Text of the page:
"Demons Out, Luck In!" What is Setsubun?
February 3rd is the day of a delightful little Japanese custom known as "Setsubun (節分)". It literally means "season partition", because it signifies the end of winter and the start of spring (at least, that's what the calendar likes to think. There are many more cold days ahead!). But Setsubun is perhaps better known as the bean-throwing festival.
Its closest Western relative is Spring Cleaning, only that is a physical clearing of the home, whereas Setsubun is a spiritual one. The tradition is for a member of the family to adorn the mask of a demon (‘Oni’ in Japanese) and dash around the house while everyone else in the family pelts them with beans. The beans, called "fukumame (福豆)", which means 'fortune beans', are thrown at the cosplaying relative while chanting "Oni wa soto! Fuku wa uchi!" (鬼は外! 福は内!) which means "Demons out! Luck in!". The demon represents all of the badness that has built up in the house over the year, and this ritual signifies the purifying of the house by banishing the demons of bad luck and making room for, hopefully, some good luck for the year to come.
Speaking of outside, another custom of Setsubun is the tying of ‘Hiiragi Iwashi’ (柊鰯) to places immediately outside of the home. Hiiragi Iwashi literally means ‘Holly Sardine’, and it is a branch of holly with the head of a dried sardine skewered on the end. If the fukumame beans are a means of attacking house demons, then Hiiragi Iwashi are a means of defence. It is said that demons hate the strong smell of the fish and they are terrified of having their eyes poked out by the sharp holly leaves, so the Hiiragi Iwashi is seen as being a repellent of sorts for demons that may try to sneak into the home during Setsubun.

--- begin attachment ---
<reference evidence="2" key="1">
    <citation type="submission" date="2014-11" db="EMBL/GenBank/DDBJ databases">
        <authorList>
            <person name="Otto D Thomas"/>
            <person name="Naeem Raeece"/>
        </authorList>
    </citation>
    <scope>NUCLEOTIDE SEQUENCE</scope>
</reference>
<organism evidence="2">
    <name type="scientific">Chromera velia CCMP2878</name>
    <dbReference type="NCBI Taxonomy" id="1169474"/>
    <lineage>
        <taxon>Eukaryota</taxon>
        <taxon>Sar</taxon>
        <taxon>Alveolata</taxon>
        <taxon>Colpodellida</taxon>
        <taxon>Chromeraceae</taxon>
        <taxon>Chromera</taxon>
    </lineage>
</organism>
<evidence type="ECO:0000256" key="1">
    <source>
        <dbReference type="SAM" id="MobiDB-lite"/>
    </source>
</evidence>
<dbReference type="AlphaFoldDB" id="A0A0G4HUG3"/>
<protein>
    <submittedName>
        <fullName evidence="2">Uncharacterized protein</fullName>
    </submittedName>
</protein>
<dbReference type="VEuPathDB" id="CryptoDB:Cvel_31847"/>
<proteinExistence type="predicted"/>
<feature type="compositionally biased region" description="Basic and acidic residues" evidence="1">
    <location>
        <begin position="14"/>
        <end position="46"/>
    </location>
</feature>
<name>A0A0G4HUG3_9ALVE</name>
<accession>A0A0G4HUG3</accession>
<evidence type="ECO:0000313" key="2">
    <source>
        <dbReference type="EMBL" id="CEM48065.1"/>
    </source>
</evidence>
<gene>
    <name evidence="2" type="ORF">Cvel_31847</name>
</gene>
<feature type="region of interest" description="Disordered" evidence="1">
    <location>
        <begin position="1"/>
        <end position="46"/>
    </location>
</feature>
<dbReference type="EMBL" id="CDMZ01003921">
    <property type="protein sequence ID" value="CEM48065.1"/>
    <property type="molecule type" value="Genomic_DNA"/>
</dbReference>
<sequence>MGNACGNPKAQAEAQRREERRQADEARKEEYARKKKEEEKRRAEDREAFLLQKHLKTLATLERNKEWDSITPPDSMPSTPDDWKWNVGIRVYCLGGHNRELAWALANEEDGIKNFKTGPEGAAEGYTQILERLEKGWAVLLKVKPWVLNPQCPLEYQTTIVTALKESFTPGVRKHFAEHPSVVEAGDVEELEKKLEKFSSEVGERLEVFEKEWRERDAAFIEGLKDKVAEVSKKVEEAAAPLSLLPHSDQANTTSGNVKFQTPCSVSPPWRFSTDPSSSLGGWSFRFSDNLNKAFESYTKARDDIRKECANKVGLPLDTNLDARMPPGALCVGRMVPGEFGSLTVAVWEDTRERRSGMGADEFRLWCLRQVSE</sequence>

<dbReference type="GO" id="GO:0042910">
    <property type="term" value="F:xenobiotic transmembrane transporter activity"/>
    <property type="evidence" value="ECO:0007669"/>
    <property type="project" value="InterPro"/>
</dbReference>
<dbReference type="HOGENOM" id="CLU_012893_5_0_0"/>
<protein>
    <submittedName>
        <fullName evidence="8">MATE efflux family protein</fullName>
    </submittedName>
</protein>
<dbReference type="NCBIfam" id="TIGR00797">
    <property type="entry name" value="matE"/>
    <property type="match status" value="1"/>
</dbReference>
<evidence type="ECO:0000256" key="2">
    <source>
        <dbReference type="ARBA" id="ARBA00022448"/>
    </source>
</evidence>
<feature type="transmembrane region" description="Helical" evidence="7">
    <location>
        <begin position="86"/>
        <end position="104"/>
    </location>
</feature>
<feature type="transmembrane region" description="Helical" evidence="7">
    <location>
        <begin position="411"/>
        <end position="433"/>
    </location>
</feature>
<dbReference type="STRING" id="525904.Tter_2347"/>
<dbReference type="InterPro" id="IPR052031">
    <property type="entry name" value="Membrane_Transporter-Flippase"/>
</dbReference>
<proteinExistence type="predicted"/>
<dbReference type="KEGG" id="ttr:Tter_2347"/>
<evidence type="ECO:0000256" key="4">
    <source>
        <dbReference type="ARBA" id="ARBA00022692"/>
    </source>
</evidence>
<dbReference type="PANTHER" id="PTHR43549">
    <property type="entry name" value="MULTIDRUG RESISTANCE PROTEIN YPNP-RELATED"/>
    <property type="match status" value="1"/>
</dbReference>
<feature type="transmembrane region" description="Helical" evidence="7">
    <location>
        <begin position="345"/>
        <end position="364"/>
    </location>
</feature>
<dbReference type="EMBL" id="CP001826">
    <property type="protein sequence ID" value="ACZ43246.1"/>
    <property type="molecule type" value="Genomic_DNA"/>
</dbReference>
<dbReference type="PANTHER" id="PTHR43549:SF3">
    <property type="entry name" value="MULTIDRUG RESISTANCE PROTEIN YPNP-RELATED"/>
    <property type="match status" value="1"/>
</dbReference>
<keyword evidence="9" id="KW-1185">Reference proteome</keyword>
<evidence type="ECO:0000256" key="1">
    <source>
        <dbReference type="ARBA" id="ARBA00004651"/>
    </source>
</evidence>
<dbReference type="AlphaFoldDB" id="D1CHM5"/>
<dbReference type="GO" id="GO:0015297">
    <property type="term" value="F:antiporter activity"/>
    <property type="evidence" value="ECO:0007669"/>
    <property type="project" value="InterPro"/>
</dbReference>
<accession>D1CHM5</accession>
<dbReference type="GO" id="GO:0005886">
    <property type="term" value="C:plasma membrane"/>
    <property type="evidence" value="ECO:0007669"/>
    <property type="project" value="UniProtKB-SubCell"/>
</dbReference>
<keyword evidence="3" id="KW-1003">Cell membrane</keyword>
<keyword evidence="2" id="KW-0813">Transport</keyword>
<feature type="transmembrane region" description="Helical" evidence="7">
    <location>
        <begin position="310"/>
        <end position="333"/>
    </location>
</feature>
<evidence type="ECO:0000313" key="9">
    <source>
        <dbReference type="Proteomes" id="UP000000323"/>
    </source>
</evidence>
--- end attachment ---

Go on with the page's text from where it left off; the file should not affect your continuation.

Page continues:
An interesting, somewhat more modern addition to Setsubun traditions is the eating of ‘Ehomaki’ (恵方巻), which literally means “lucky direction roll”. Ehomaki is a long, uncut cylinder of rolled sushi, wrapped in seaweed. The idea is to eat the whole thing in silence while facing this year’s lucky direction (for 2017 it’s north-by-northwest). It’s quite a feat to consume a whole Ehomaki - it’s basically a handheld meal - but it is said to provide luck to those who do. The Ehomaki tradition originated in Kansai, but has recently spread to other parts of Japan - the Japanese see it is a cynical attempt by business to squeeze more yen out of Setsubun goods. Even Japan bemoans the commercialization of tradition!
For all that, Setsubun is a delightful highlight on the Japanese calendar. It's a fun handful of traditions that aren’t so overbearing or serious (like the Japanese New Year), and sits just right on the balance between fun and meaningful. Shops everywhere sell cute demon masks for kids to wear, and supermarkets sell big bags of beans and nuts for throwing and eating. Even school lunches hand children little packets of fukumame for a snack.
Do the Japanese seriously believe throwing roasted beans at a family member in dress up wards off evil spirits? Perhaps not. But they might see it as a harmless bit of fun that can tighten family bonds. And that’s real good luck in the house!